Rising rents and home prices (not part of CPI Inflation) have caught up with multiple years of housing underproduction of single-family homes and apartments.
Mortgage rates resumed their upward trek after falling for the last three weeks. According to Freddie Mac, the 30-year fixed mortgage rate rose to 5.23% from 5.09% the previous week.
NAR calculated the total economic impact of real-estate-related industries on the state economy, as well as the expenditures that result from a single home sale, including aspects like home construction costs, real estate brokerage, mortgage lending, and title insurance.
Mortgage rates remained roughly flat near 5.1% this week after falling for the last two weeks.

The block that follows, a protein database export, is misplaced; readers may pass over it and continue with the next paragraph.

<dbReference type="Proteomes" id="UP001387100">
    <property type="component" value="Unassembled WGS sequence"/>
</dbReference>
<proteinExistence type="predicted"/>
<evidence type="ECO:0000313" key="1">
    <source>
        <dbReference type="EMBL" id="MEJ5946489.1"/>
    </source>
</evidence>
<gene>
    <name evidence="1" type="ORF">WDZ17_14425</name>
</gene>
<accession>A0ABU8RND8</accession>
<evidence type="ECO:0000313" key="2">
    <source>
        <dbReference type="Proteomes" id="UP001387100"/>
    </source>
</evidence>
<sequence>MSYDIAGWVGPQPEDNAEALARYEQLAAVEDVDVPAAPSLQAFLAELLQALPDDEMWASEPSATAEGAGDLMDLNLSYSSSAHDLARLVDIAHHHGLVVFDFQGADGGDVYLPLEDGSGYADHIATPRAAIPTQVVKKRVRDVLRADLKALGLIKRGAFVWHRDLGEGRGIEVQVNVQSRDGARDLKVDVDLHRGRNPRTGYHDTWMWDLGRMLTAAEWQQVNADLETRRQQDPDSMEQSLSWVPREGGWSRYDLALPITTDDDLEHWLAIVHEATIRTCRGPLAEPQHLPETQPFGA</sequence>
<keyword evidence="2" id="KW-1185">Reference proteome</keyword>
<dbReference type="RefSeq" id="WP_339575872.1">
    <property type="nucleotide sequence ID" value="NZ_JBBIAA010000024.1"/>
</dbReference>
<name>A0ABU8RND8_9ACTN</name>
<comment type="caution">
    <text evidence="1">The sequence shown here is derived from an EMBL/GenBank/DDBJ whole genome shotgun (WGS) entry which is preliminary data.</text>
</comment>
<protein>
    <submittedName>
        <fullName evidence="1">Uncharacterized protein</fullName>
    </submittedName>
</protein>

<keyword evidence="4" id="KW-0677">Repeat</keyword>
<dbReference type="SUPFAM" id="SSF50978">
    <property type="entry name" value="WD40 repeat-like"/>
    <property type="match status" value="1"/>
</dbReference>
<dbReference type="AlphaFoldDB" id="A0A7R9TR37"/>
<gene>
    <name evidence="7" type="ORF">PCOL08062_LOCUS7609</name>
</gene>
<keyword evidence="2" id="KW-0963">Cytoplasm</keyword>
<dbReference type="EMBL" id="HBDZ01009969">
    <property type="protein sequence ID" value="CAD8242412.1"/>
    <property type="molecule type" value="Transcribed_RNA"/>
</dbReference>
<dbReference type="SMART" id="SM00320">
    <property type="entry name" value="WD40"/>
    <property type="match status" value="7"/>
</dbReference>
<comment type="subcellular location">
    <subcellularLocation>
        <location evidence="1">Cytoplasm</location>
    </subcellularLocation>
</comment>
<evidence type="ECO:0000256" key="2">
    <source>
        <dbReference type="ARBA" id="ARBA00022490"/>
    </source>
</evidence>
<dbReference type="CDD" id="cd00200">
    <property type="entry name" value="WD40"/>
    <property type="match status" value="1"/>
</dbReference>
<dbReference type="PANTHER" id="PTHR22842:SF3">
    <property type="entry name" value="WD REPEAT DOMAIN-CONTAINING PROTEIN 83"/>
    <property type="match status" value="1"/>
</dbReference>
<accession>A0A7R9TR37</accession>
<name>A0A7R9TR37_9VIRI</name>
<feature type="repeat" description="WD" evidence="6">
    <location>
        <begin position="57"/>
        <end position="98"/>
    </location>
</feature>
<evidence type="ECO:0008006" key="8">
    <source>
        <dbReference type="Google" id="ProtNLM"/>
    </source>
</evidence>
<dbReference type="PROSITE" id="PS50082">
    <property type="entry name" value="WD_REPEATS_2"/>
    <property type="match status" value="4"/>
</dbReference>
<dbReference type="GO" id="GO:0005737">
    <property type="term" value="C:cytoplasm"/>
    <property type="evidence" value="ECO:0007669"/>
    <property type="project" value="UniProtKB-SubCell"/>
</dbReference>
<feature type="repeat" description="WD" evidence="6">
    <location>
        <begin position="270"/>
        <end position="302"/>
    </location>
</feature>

The latest Case-Shiller data shows prices continued to heat up over the 3-month period ending in March, even as mortgage rates started to rise.
A homeowner who purchased a typical home five years ago would have gained $125,300 from just price appreciation alone.
Following the 10-year Treasury yield trend, the 30-year fixed mortgage rate fell to 5.25% from 5.30% the previous week.
The worst of the housing shortage is ending, but market equilibrium between supply and demand is still some ways off.
After last week's surge, the 30-year fixed mortgage rate rose slightly to 5.30% from 5.27% the previous week. Unyielding inflation and the Fed's tightening policy seem to be the main drivers of today's mortgage rates.
The South region is the hottest commercial real estate region, accounting for 11 of the top 16 commercial real estate markets, including the Florida markets.
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